Yelp publishes business listing information so that consumers can share their experiences about local businesses, and because the information is typically a matter of public record and public concern. Therefore we don’t remove such information from the site.
While we understand that some business owners might prefer to keep a low profile, it’s important (and a legal right) for consumers to be able to find and share helpful information about great local businesses.
If you need to update or change the information on your business page, please submit any changes by clicking the Edit business info link and submitting a detailed note with any supplementary information.
3. Yelp uses automated software to filter reviews posted by users. Yelp describes the purpose of its filtering process as filtering out fake or inauthentic reviews.
a. Reviews classified as “not recommended are not used to calculate a business’s average rating, and they do not appear with the recommended reviews. They can be accessed in a separate folder at the bottom of a business’s page.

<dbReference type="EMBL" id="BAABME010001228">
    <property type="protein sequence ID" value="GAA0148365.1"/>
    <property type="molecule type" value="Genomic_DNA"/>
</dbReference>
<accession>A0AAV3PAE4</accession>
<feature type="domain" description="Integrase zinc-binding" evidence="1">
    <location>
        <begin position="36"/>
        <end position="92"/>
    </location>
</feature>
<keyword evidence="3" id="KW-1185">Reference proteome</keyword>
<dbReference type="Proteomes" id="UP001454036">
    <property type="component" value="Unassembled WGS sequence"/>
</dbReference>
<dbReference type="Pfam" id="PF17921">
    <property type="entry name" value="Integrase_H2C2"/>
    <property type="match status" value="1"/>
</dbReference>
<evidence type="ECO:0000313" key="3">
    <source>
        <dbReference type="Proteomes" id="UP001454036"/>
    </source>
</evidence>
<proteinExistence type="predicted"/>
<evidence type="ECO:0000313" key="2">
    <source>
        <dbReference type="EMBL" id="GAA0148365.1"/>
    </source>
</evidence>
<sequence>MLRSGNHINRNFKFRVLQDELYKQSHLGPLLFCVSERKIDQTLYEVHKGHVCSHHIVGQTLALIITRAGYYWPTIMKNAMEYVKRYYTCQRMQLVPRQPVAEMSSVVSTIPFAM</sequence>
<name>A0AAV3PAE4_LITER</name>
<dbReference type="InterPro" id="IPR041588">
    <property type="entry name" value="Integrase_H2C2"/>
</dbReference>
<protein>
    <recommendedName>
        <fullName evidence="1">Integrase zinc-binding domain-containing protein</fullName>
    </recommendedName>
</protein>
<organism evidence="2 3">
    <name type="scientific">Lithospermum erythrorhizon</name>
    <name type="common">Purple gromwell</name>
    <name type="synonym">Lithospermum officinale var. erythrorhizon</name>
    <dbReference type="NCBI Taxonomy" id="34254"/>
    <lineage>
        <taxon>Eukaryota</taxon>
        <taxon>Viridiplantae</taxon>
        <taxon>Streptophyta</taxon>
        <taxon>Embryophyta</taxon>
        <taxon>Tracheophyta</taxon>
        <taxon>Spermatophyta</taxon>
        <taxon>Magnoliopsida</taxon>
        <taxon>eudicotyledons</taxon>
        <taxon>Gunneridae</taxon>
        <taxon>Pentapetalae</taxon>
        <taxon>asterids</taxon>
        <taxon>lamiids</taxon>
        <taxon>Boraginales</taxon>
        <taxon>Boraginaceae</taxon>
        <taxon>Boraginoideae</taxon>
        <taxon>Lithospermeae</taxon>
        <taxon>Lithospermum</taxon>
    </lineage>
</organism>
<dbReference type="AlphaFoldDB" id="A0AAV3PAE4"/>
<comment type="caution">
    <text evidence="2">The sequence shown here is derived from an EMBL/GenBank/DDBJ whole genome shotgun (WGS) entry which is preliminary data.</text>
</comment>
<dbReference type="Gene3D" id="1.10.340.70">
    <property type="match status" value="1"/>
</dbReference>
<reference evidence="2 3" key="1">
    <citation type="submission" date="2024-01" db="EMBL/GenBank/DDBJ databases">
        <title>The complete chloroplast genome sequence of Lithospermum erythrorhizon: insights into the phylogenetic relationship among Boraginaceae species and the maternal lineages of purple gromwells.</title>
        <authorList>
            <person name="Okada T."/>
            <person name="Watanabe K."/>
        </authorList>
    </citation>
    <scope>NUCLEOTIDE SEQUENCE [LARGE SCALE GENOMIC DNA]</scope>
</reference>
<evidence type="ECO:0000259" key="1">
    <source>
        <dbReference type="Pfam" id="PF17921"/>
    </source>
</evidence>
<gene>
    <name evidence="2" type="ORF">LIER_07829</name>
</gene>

b. According to Yelp, “recommended reviews comprise about three quarters of the reviews we get.”
c. Yelp will not manually remove a review at the request of a business owner or reclassify a non-recommended review as recommended.
It's also important to note that because our recommendation software is automated, the Yelp Support team cannot manually override the software to recommend or not recommend a review.
d. Yelp may remove a review that’s determined to be false or defamatory.
4. When a business’s page is accessed, Yelp displays information in the following order:
a. The average star rating for a business’s recommended reviews,
b. A distribution of star ratings for recommended reviews, available by clicking on an icon
c. Details on restaurant type and location
d. Review highlights for the business
e. Ads for competing businesses
f. Detailed information for recommended reviews
g. A link to access “other reviews that are not currently recommended”
5. Factors affecting Yelp’s filtering process.
According to “Secrets of the Yelp Filter”
Negative Factors (Filtered or “Not Recommended” Reviews)